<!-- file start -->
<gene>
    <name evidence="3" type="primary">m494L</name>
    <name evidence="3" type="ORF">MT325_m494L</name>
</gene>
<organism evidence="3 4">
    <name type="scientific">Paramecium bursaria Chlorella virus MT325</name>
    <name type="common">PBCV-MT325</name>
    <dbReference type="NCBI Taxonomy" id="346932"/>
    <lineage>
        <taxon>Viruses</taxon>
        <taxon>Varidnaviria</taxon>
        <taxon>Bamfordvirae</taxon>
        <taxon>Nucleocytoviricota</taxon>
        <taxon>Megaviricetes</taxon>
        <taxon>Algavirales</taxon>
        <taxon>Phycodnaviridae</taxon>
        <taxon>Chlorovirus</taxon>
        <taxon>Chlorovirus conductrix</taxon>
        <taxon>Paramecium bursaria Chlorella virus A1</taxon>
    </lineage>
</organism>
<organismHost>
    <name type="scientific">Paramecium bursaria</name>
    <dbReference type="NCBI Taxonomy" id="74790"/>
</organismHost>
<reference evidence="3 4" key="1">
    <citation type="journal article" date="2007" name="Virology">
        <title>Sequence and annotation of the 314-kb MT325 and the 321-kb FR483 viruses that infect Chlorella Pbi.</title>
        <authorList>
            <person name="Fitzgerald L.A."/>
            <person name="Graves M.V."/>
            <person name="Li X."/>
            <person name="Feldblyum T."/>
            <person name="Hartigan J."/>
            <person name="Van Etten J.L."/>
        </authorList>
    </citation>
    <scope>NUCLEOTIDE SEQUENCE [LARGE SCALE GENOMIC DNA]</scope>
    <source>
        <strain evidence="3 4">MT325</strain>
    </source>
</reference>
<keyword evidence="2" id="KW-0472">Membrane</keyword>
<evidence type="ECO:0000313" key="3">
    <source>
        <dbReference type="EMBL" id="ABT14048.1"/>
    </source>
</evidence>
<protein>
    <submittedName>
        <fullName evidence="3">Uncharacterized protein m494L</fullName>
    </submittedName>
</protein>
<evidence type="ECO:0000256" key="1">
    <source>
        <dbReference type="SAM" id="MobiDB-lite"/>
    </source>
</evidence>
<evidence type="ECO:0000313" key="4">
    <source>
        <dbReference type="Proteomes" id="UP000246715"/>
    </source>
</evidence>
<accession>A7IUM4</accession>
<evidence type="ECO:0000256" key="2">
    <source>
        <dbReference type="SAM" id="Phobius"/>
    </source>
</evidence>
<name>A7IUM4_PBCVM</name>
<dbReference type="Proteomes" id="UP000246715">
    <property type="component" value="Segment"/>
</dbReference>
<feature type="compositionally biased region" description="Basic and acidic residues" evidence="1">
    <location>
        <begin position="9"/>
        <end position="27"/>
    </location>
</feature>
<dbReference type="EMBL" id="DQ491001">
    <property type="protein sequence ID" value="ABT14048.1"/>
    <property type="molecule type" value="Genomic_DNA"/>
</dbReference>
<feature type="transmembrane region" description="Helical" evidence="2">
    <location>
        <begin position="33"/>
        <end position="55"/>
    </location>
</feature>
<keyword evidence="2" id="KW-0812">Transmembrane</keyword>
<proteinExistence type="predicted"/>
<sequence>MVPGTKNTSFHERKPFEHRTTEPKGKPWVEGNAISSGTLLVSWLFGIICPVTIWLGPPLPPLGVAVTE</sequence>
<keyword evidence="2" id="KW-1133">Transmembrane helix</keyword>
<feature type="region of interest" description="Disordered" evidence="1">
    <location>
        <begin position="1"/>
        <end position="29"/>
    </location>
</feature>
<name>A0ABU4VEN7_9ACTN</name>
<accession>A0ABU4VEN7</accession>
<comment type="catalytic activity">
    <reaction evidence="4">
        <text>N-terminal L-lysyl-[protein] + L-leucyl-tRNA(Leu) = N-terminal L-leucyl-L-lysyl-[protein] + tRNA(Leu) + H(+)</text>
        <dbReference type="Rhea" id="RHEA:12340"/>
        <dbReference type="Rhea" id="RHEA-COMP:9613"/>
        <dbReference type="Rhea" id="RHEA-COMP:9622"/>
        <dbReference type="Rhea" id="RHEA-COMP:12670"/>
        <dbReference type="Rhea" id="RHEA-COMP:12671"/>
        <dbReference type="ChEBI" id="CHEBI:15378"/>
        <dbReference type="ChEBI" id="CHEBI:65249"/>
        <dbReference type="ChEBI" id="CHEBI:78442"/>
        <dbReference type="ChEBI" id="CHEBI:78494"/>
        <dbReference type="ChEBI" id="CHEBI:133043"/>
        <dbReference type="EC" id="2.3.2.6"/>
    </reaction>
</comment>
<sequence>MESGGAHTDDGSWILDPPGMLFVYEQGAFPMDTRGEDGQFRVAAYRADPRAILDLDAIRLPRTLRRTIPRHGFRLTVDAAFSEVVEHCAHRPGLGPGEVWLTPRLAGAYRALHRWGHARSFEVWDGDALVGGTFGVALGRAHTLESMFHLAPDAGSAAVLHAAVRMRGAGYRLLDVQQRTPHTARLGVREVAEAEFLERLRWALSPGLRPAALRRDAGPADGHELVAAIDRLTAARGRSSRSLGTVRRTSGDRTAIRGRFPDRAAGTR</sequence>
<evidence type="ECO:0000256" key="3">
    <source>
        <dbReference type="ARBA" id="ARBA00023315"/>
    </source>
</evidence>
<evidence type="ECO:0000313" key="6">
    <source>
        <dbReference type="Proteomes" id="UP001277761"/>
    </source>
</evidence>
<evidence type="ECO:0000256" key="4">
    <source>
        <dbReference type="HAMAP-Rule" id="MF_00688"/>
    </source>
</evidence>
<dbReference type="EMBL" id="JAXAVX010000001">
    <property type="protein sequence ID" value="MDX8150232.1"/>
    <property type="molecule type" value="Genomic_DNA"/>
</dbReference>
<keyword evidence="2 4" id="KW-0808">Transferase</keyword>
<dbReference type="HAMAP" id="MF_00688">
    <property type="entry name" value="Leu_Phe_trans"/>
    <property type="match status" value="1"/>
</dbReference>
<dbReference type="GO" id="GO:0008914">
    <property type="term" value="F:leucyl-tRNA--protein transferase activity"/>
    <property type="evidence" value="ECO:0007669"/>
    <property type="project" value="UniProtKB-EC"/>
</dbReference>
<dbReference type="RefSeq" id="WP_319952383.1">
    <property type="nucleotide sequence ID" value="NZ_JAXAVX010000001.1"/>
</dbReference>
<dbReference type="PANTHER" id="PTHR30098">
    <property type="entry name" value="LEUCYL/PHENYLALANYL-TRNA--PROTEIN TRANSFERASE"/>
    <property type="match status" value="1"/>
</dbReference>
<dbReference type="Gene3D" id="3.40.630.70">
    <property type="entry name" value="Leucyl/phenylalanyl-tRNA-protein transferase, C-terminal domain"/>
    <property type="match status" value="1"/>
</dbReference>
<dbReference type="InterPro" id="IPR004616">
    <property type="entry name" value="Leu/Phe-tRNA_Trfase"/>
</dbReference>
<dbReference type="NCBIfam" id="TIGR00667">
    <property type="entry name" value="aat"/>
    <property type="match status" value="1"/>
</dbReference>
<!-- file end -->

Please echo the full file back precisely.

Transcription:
<gene>
    <name evidence="3" type="primary">m494L</name>
    <name evidence="3" type="ORF">MT325_m494L</name>
</gene>
<organism evidence="3 4">
    <name type="scientific">Paramecium bursaria Chlorella virus MT325</name>
    <name type="common">PBCV-MT325</name>
    <dbReference type="NCBI Taxonomy" id="346932"/>
    <lineage>
        <taxon>Viruses</taxon>
        <taxon>Varidnaviria</taxon>
        <taxon>Bamfordvirae</taxon>
        <taxon>Nucleocytoviricota</taxon>
        <taxon>Megaviricetes</taxon>
        <taxon>Algavirales</taxon>
        <taxon>Phycodnaviridae</taxon>
        <taxon>Chlorovirus</taxon>
        <taxon>Chlorovirus conductrix</taxon>
        <taxon>Paramecium bursaria Chlorella virus A1</taxon>
    </lineage>
</organism>
<organismHost>
    <name type="scientific">Paramecium bursaria</name>
    <dbReference type="NCBI Taxonomy" id="74790"/>
</organismHost>
<reference evidence="3 4" key="1">
    <citation type="journal article" date="2007" name="Virology">
        <title>Sequence and annotation of the 314-kb MT325 and the 321-kb FR483 viruses that infect Chlorella Pbi.</title>
        <authorList>
            <person name="Fitzgerald L.A."/>
            <person name="Graves M.V."/>
            <person name="Li X."/>
            <person name="Feldblyum T."/>
            <person name="Hartigan J."/>
            <person name="Van Etten J.L."/>
        </authorList>
    </citation>
    <scope>NUCLEOTIDE SEQUENCE [LARGE SCALE GENOMIC DNA]</scope>
    <source>
        <strain evidence="3 4">MT325</strain>
    </source>
</reference>
<keyword evidence="2" id="KW-0472">Membrane</keyword>
<evidence type="ECO:0000313" key="3">
    <source>
        <dbReference type="EMBL" id="ABT14048.1"/>
    </source>
</evidence>
<protein>
    <submittedName>
        <fullName evidence="3">Uncharacterized protein m494L</fullName>
    </submittedName>
</protein>
<evidence type="ECO:0000256" key="1">
    <source>
        <dbReference type="SAM" id="MobiDB-lite"/>
    </source>
</evidence>
<evidence type="ECO:0000313" key="4">
    <source>
        <dbReference type="Proteomes" id="UP000246715"/>
    </source>
</evidence>
<accession>A7IUM4</accession>
<evidence type="ECO:0000256" key="2">
    <source>
        <dbReference type="SAM" id="Phobius"/>
    </source>
</evidence>
<name>A7IUM4_PBCVM</name>
<dbReference type="Proteomes" id="UP000246715">
    <property type="component" value="Segment"/>
</dbReference>
<feature type="compositionally biased region" description="Basic and acidic residues" evidence="1">
    <location>
        <begin position="9"/>
        <end position="27"/>
    </location>
</feature>
<dbReference type="EMBL" id="DQ491001">
    <property type="protein sequence ID" value="ABT14048.1"/>
    <property type="molecule type" value="Genomic_DNA"/>
</dbReference>
<feature type="transmembrane region" description="Helical" evidence="2">
    <location>
        <begin position="33"/>
        <end position="55"/>
    </location>
</feature>
<keyword evidence="2" id="KW-0812">Transmembrane</keyword>
<proteinExistence type="predicted"/>
<sequence>MVPGTKNTSFHERKPFEHRTTEPKGKPWVEGNAISSGTLLVSWLFGIICPVTIWLGPPLPPLGVAVTE</sequence>
<keyword evidence="2" id="KW-1133">Transmembrane helix</keyword>
<feature type="region of interest" description="Disordered" evidence="1">
    <location>
        <begin position="1"/>
        <end position="29"/>
    </location>
</feature>
<name>A0ABU4VEN7_9ACTN</name>
<accession>A0ABU4VEN7</accession>
<comment type="catalytic activity">
    <reaction evidence="4">
        <text>N-terminal L-lysyl-[protein] + L-leucyl-tRNA(Leu) = N-terminal L-leucyl-L-lysyl-[protein] + tRNA(Leu) + H(+)</text>
        <dbReference type="Rhea" id="RHEA:12340"/>
        <dbReference type="Rhea" id="RHEA-COMP:9613"/>
        <dbReference type="Rhea" id="RHEA-COMP:9622"/>
        <dbReference type="Rhea" id="RHEA-COMP:12670"/>
        <dbReference type="Rhea" id="RHEA-COMP:12671"/>
        <dbReference type="ChEBI" id="CHEBI:15378"/>
        <dbReference type="ChEBI" id="CHEBI:65249"/>
        <dbReference type="ChEBI" id="CHEBI:78442"/>
        <dbReference type="ChEBI" id="CHEBI:78494"/>
        <dbReference type="ChEBI" id="CHEBI:133043"/>
        <dbReference type="EC" id="2.3.2.6"/>
    </reaction>
</comment>
<sequence>MESGGAHTDDGSWILDPPGMLFVYEQGAFPMDTRGEDGQFRVAAYRADPRAILDLDAIRLPRTLRRTIPRHGFRLTVDAAFSEVVEHCAHRPGLGPGEVWLTPRLAGAYRALHRWGHARSFEVWDGDALVGGTFGVALGRAHTLESMFHLAPDAGSAAVLHAAVRMRGAGYRLLDVQQRTPHTARLGVREVAEAEFLERLRWALSPGLRPAALRRDAGPADGHELVAAIDRLTAARGRSSRSLGTVRRTSGDRTAIRGRFPDRAAGTR</sequence>
<evidence type="ECO:0000256" key="3">
    <source>
        <dbReference type="ARBA" id="ARBA00023315"/>
    </source>
</evidence>
<evidence type="ECO:0000313" key="6">
    <source>
        <dbReference type="Proteomes" id="UP001277761"/>
    </source>
</evidence>
<evidence type="ECO:0000256" key="4">
    <source>
        <dbReference type="HAMAP-Rule" id="MF_00688"/>
    </source>
</evidence>
<dbReference type="EMBL" id="JAXAVX010000001">
    <property type="protein sequence ID" value="MDX8150232.1"/>
    <property type="molecule type" value="Genomic_DNA"/>
</dbReference>
<keyword evidence="2 4" id="KW-0808">Transferase</keyword>
<dbReference type="HAMAP" id="MF_00688">
    <property type="entry name" value="Leu_Phe_trans"/>
    <property type="match status" value="1"/>
</dbReference>
<dbReference type="GO" id="GO:0008914">
    <property type="term" value="F:leucyl-tRNA--protein transferase activity"/>
    <property type="evidence" value="ECO:0007669"/>
    <property type="project" value="UniProtKB-EC"/>
</dbReference>
<dbReference type="RefSeq" id="WP_319952383.1">
    <property type="nucleotide sequence ID" value="NZ_JAXAVX010000001.1"/>
</dbReference>
<dbReference type="PANTHER" id="PTHR30098">
    <property type="entry name" value="LEUCYL/PHENYLALANYL-TRNA--PROTEIN TRANSFERASE"/>
    <property type="match status" value="1"/>
</dbReference>
<dbReference type="Gene3D" id="3.40.630.70">
    <property type="entry name" value="Leucyl/phenylalanyl-tRNA-protein transferase, C-terminal domain"/>
    <property type="match status" value="1"/>
</dbReference>
<dbReference type="InterPro" id="IPR004616">
    <property type="entry name" value="Leu/Phe-tRNA_Trfase"/>
</dbReference>
<dbReference type="NCBIfam" id="TIGR00667">
    <property type="entry name" value="aat"/>
    <property type="match status" value="1"/>
</dbReference>